Founded in late 2018, V7 was born out of the need to programme computers using examples of real-life actions.
“We enable computer scientists to programme machines that learn from examples, such as doctors pointing out lesions, robotic arms picking objects, astronomers pointing out exoplanets and more,” says Alberto Rizzoli, CEO and Co-Founder of V7.
Rizzoli founded the company with Simon Edwards who he met at Hackathon in 2014. The pair decided to found the company four years later “ to allow computers to transition from a world of rule-based systems in code, to training data,” says Rizzoli.
V7 hopes to usher in a new era of living software of models running on continuously evolving data. To do this, the company is looking to make deep learning more robust and easier to develop so that any business can implement state-of-the-art AI from a single platform.
Applying V7’s technology in the European melanoma project
The technology developed by V7 has proven its worth iTobos, an ongoing European mole scanning project.
“iToBoS is a consortium awarded by the EU’s Horizon 2020 program for the sum of €12mn. It’s developing a machine that scans patients and analyses their moles at high resolution to spot anything that could lead to a health risk such as malignant melanoma,” says Rizzoli.
Particularly in the summer months, some people across the world will face an increased risk of skin cancer caused by long exposure to the sun. Skin cancer is the most common human malignancy and its incidence has been increasing in the last decade.
The American Cancer Society estimates about 99,780 new melanomas will be diagnosed (about 57,180 in men and 42,600 in women) in the US in 2022. This statistic is reflected over the pond with melanoma skin cancer incidence rates being projected to rise by 7% in the UK between 2014 and 2035, to 32 cases per 100,000 people by 2035.
iToBoS, or Intelligent Total Body Scanner, aims to build a new diagnostic tool for the early detection of melanoma.
Starting in April 2021, the project will last 48 months until March 2025. Differing from previous technologies that map the surface of human skin for mole classification, iToBoS will photograph each mole at a higher resolution and use additional information to determine the level of melanoma risk for each lesion.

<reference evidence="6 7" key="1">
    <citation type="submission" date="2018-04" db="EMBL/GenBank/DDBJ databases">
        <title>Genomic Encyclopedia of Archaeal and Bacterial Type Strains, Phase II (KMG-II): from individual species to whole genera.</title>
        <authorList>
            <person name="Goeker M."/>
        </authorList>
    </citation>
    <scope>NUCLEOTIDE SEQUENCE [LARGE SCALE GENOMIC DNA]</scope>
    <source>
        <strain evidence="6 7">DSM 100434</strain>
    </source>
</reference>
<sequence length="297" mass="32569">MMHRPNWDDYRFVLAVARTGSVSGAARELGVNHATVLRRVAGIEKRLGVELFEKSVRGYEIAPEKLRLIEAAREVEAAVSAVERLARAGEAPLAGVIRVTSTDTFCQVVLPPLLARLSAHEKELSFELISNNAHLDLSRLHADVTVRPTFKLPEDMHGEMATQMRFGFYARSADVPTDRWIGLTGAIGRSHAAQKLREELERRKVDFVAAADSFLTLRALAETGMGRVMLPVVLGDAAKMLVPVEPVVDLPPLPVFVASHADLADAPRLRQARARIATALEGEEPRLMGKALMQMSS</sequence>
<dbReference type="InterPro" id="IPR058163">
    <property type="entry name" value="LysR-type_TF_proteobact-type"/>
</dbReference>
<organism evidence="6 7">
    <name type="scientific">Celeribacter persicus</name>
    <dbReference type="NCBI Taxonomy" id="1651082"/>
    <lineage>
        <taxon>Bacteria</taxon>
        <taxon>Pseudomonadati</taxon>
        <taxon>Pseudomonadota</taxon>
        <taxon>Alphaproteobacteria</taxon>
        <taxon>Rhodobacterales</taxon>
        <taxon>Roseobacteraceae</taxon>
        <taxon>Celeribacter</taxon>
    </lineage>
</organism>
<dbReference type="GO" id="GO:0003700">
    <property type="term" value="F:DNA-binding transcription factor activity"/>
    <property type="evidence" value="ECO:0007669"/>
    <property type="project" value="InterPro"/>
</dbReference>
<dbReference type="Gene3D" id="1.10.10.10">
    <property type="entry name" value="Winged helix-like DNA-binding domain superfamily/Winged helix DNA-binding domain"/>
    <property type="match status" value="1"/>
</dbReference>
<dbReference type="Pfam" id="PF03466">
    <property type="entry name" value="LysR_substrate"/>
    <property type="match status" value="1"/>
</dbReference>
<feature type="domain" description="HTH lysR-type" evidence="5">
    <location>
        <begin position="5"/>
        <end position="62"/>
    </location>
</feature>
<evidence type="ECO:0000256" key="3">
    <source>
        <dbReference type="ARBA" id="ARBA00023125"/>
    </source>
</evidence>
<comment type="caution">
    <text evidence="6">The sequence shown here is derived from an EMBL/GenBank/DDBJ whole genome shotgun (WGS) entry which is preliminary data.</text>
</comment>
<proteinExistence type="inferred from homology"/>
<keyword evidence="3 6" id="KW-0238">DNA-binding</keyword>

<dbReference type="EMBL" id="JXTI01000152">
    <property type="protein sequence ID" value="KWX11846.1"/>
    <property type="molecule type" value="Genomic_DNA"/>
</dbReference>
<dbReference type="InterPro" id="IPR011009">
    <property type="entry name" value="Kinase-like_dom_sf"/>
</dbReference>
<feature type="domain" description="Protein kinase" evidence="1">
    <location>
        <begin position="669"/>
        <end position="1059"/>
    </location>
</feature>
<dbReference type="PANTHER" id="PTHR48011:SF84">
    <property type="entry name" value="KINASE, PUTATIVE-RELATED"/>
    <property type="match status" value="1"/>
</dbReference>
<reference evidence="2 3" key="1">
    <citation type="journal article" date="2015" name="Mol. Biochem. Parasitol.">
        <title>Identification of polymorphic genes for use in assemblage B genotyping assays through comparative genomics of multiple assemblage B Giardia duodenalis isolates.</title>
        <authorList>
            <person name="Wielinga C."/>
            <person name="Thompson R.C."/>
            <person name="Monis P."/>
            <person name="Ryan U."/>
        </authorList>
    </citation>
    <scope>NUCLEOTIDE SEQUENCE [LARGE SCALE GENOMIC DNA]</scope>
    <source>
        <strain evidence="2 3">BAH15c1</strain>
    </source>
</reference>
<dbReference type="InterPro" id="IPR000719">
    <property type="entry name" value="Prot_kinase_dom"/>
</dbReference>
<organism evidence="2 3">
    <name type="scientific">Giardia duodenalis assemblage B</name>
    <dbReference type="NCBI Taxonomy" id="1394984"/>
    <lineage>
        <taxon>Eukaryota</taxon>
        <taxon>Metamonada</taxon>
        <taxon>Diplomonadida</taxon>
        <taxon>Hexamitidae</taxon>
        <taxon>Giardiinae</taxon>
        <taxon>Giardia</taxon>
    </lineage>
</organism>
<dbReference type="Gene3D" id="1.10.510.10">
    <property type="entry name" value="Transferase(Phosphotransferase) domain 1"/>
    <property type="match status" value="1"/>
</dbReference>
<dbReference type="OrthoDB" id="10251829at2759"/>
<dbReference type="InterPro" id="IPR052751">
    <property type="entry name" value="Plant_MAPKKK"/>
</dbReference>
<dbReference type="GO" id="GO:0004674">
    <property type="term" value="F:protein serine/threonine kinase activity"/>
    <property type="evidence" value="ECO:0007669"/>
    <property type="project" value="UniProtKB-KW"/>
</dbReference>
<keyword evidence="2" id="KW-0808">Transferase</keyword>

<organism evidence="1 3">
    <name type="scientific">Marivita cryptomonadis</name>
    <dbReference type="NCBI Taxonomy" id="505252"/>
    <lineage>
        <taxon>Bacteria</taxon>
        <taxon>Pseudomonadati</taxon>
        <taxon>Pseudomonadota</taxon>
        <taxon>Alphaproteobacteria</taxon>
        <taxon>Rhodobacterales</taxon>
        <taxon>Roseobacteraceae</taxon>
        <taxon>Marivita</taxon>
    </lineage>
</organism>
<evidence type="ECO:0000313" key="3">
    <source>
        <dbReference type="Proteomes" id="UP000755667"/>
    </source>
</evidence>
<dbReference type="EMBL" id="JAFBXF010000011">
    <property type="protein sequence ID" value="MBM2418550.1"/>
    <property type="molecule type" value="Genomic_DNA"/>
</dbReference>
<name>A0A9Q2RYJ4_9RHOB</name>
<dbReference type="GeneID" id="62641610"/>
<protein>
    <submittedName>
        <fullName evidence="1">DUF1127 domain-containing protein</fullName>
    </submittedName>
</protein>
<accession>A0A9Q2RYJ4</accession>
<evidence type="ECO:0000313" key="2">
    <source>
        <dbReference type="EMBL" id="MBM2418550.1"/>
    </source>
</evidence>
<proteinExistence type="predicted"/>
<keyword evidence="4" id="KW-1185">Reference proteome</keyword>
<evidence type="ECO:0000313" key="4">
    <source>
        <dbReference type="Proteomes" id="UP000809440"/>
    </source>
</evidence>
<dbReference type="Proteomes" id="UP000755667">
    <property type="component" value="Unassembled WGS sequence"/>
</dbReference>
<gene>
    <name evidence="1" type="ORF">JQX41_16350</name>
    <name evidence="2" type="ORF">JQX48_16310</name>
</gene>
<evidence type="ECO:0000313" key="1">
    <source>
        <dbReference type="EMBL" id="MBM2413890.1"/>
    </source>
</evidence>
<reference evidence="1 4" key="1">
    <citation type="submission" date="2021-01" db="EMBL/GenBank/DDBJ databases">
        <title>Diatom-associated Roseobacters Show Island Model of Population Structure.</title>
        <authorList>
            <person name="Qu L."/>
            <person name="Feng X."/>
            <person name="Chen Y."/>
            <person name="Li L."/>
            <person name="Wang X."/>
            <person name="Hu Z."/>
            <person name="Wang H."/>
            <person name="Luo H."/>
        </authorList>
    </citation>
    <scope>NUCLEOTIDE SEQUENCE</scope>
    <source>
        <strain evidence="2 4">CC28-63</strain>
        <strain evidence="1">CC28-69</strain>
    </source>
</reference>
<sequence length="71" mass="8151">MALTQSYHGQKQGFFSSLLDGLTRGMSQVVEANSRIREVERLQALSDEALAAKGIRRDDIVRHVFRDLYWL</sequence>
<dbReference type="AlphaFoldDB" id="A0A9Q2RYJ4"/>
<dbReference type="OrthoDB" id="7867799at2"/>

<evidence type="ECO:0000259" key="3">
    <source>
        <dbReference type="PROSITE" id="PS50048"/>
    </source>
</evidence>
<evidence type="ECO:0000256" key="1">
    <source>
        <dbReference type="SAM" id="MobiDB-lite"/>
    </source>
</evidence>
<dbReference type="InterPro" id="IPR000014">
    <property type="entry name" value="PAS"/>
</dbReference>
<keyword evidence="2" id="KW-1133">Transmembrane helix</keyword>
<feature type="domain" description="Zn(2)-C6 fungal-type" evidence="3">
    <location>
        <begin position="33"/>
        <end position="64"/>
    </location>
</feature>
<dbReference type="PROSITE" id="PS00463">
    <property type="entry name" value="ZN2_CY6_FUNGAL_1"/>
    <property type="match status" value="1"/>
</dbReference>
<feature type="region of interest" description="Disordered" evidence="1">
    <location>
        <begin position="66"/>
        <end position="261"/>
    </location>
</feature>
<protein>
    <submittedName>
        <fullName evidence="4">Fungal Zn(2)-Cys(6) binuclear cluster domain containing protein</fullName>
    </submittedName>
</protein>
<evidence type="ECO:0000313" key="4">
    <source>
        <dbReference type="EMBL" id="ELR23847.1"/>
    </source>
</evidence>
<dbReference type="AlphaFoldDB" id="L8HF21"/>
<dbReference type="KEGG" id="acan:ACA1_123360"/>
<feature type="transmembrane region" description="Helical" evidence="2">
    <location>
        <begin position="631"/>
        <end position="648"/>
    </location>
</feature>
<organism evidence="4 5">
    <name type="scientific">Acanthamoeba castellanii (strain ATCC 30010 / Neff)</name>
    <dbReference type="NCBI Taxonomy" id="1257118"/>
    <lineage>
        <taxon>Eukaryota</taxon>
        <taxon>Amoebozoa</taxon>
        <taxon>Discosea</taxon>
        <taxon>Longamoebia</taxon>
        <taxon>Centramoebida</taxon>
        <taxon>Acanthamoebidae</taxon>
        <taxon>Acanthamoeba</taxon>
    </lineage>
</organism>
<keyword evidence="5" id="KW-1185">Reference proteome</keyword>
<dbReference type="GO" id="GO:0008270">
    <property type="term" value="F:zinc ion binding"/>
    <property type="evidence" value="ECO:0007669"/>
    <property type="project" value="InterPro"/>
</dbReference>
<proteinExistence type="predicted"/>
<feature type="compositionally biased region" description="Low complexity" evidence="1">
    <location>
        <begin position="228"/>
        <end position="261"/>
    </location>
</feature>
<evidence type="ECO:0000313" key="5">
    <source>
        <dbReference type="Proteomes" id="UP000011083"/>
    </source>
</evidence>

By collecting data from a balanced set of healthy and at-risk patients the study will have more information to create a machine that captures the same image resolution as a dermatoscope that dermatologists use to analyse the skin.
However, this new technology will be able to do this automatically through the robotic movement of cameras, and utilising AI to identify and crop each lesion across the body - while anonymising all patient’s identifiable features.
“With iTobos, we are enabling dermatologists to teach and work alongside machines to spot malignant lesions in full body scans. In the study, dermatologists or human “labelers” will be able to point out lesions (moles) and AI models on V7 will periodically assist with the job of spotting them and classifying them,” comments Rizzoli.
He adds: “When 100 examples of an object, such as a benign mole like those we have all over our bodies, is highlighted in the platform using a pen tool, the system is able to spot the rest automatically reducing the effort required by humans, encourages to continue doing so until the AI reaches the maximum accuracy allowed for today’s technology, which continues to evolve and break new records every year.”
Saving lives with V7’s AI-enabled technology
As melanoma selection is difficult at times, AI can condense the world’s dermatological knowledge, composed of annotated images that represent a doctor’s opinion on the mole, into a piece of software.
V7’s technology is used to apply tags to every patient and lesion to accurately represent both demographics and 16 lesion types. This is particularly important as populations that go for mole scans are very imbalanced - it tends to be people from sunny parts of the world visit dermatologists more frequently.
This is why it’s crucial to ensure that the technology is trained on representative samples of people.
“Today going to the dermatologist requires them to manually place a dermoscope on each lesion to capture a picture, which is both time consuming and error prone. With iTobos we can keep a record of previous scans and compare the exact spot where a lesion was identified previously to check whether it has changed in appearance signifying a potential risk, or if a new one has appeared,” says Rizzoli.
He concludes: “Considering the high death risk of malignant melanoma, technologies like iTobos will save lives.”